Ferrari Is Doing (Mostly) Fine (For Now)

Illustration for article titled Ferrari Is Doing (Mostly) Fine (For Now)
Photo: Ferrari

Coronavirus has meant near-catastrophe for almost every major carmaker in the world (and for a lot of minor ones, too) but the supercar market has fared a little better. Take Ferrari as the the latest example. The company said Monday that despite everything it still expected to make a decent profit in 2020.


That projection is for over $1 billion in “core profit,” according to Reuters, having taken a hit on revenue from racing, but orders haven’t dropped substantially. Like virtually every other automaker in Europe, Ferrari was also forced to close its factories in Modena and Maranello, but those plants restarted today.

“Second quarter will be very weak,” Chief Executive Louis Camilleri told analysts, as the company said it now expected adjusted earnings before interest, tax, depreciation and amortisation (EBITDA) this year to edge down from 2019 levels to 1.05-1.20 billion euros ($1.15-$1.31 billion).

In February, Ferrari had projected an increase in 2020 EBITDA to 1.38-1.43 billion euros.

“While the Formula One hit to revenues and earnings is not an easy matter to digest, the good news is that the significant losses incurred should be short-lived and contained to 2020,” Camilleri said.

The CEO said projections relied on Ferrari’s ability to retain a “very strong” order book, adding that as of now it had not received any “abnormal or untoward” cancellations.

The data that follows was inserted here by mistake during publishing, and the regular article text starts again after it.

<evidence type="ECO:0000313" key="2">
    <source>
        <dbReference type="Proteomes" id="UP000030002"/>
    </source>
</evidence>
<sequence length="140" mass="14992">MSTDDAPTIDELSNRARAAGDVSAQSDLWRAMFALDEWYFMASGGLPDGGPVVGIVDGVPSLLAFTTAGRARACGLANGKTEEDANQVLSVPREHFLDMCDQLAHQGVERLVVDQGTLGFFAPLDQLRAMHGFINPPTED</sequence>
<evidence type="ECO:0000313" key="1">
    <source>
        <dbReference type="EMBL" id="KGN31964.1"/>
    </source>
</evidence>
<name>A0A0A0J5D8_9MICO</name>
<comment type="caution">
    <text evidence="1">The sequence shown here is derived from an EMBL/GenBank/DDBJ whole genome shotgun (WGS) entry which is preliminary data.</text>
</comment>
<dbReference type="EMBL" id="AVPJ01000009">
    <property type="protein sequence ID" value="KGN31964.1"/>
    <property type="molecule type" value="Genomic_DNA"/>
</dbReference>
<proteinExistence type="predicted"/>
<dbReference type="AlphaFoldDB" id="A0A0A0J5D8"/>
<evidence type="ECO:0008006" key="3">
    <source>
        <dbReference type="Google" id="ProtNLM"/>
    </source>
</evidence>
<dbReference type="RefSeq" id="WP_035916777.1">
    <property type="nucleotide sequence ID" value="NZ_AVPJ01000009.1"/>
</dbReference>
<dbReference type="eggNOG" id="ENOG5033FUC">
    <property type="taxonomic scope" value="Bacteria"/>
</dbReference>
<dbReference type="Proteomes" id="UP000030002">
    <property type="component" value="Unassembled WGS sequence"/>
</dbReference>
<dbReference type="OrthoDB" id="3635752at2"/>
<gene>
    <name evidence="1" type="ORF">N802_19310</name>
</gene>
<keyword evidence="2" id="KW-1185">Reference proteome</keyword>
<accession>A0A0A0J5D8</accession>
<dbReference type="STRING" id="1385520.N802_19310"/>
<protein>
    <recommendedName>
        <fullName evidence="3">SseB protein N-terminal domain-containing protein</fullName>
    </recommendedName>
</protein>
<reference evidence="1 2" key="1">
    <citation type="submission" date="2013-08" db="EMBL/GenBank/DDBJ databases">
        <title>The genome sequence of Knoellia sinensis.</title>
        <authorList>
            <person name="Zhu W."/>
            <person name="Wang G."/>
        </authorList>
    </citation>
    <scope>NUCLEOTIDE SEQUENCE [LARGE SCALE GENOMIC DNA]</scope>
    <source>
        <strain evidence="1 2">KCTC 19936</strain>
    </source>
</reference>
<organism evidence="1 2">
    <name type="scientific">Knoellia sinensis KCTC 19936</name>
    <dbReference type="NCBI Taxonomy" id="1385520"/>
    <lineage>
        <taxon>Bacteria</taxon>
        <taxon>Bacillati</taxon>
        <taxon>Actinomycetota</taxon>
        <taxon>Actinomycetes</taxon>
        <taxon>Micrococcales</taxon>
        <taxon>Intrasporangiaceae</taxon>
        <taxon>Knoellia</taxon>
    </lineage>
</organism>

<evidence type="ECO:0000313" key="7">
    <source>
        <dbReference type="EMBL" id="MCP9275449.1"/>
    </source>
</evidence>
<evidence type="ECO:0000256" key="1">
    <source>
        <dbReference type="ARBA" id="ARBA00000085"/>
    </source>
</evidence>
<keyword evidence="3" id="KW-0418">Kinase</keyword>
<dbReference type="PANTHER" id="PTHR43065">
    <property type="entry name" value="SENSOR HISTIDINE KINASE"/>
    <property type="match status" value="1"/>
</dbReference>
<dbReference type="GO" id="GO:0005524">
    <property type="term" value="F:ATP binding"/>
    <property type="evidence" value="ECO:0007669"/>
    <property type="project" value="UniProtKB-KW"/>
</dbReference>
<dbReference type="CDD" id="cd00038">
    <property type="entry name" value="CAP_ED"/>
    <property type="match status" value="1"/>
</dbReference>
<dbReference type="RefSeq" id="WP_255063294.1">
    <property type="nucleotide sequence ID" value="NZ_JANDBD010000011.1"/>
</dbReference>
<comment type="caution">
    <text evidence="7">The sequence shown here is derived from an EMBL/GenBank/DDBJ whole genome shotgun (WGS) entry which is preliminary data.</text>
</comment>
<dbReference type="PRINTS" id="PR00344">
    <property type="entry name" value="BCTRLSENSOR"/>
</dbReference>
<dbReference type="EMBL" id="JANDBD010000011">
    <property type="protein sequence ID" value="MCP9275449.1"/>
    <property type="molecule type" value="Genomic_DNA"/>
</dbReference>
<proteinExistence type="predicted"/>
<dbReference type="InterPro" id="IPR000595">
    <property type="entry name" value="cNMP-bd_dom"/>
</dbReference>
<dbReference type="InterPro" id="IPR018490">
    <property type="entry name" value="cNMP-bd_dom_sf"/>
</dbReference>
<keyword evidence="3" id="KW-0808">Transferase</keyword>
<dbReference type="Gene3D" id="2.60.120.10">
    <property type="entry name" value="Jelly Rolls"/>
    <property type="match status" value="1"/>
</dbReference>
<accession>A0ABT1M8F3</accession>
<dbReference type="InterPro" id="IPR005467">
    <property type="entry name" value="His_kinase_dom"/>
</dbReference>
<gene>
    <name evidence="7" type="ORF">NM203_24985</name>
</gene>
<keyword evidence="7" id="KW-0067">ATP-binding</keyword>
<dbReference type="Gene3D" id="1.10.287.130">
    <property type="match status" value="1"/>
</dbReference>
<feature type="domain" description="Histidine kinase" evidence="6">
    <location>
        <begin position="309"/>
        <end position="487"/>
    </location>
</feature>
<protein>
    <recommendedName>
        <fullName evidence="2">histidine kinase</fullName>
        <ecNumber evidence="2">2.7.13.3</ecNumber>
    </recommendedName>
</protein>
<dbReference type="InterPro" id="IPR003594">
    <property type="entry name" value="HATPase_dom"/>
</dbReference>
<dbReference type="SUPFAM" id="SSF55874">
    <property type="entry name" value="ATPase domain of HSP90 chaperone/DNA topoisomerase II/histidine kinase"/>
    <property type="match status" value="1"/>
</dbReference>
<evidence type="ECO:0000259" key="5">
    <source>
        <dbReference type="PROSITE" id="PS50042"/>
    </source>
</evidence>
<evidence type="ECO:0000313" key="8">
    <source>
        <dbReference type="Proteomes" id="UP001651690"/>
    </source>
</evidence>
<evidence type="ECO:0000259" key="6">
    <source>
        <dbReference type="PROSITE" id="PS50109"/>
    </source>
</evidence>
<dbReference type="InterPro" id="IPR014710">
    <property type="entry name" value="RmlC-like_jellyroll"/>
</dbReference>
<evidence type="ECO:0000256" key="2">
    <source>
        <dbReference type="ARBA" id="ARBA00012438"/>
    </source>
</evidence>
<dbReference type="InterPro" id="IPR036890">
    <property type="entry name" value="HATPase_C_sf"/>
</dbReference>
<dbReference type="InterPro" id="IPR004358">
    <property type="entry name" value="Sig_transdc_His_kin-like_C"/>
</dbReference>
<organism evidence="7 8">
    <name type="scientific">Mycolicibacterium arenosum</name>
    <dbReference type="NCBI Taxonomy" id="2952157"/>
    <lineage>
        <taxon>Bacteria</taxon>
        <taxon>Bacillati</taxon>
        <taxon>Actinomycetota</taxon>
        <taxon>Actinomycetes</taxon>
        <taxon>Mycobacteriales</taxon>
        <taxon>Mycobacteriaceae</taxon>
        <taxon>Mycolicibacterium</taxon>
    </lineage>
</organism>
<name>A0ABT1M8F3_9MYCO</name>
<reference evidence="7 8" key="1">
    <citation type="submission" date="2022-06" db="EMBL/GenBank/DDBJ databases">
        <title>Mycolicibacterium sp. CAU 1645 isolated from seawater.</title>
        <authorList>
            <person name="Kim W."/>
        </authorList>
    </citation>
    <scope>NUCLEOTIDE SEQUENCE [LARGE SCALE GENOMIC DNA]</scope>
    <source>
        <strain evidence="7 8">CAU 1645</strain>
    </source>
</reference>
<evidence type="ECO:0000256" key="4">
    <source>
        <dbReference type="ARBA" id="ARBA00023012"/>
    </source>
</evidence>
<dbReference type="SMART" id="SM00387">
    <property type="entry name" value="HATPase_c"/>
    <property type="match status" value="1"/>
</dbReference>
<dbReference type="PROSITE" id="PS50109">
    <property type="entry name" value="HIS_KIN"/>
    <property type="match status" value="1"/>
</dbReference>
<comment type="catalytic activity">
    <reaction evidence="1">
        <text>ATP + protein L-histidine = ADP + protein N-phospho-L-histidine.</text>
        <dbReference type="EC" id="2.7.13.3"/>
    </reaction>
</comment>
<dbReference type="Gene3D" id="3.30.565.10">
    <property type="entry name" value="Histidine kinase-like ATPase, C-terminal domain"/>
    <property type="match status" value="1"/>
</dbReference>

Ferrari also did something almost no other carmaker did in the first quarter: It actually saw its volumes rise.

And while there doesn’t seem to be a lot of good data out there about why supercar sales are decent (Bugatti also restarted production this week), I would guess that that is in large part because the super-rich weren’t touched by the pandemic early on, as these numbers only capture through March.

That dynamic might change (might have already changed), but if you’re the kind of person that has Ferrari money you’re probably still going to have Ferrari money even after a global pandemic.

News Editor at Jalopnik. 2008 Honda Fit Sport.



Man, you seem to be one of the least knowledgeable in how richer people live. I really don’t want to come off as a bragging ass, but there’s always people who accuse you of having hard working parents who basically sacrificed their childhood for the ability to go to top notch schools and then get pretty insane wages right from the start. Most people who live a couple miles north of my neighborhood (there’s this place of several hundred mansions where a lot of the multi millionaires in north ATL live) can easily afford a $300K car, see: Ferrari. Most of them are guys who worked hard in school, were nerds throughout college, earned big bucks in their field, and then began investing/buying businesses. Here, a lot of them were especially lucky with their investments because the area has blown up in population with tons of people moving from NY, Chicago, and Cali.

Business owners are not doing well right now. Neither are investors. I wouldn’t be surprised if some of my friends (I’m in high school) won’t be going to my school next year because they need to find some housing which they can afford post-epidemic.

They sure as hell won’t be buying Ferraris.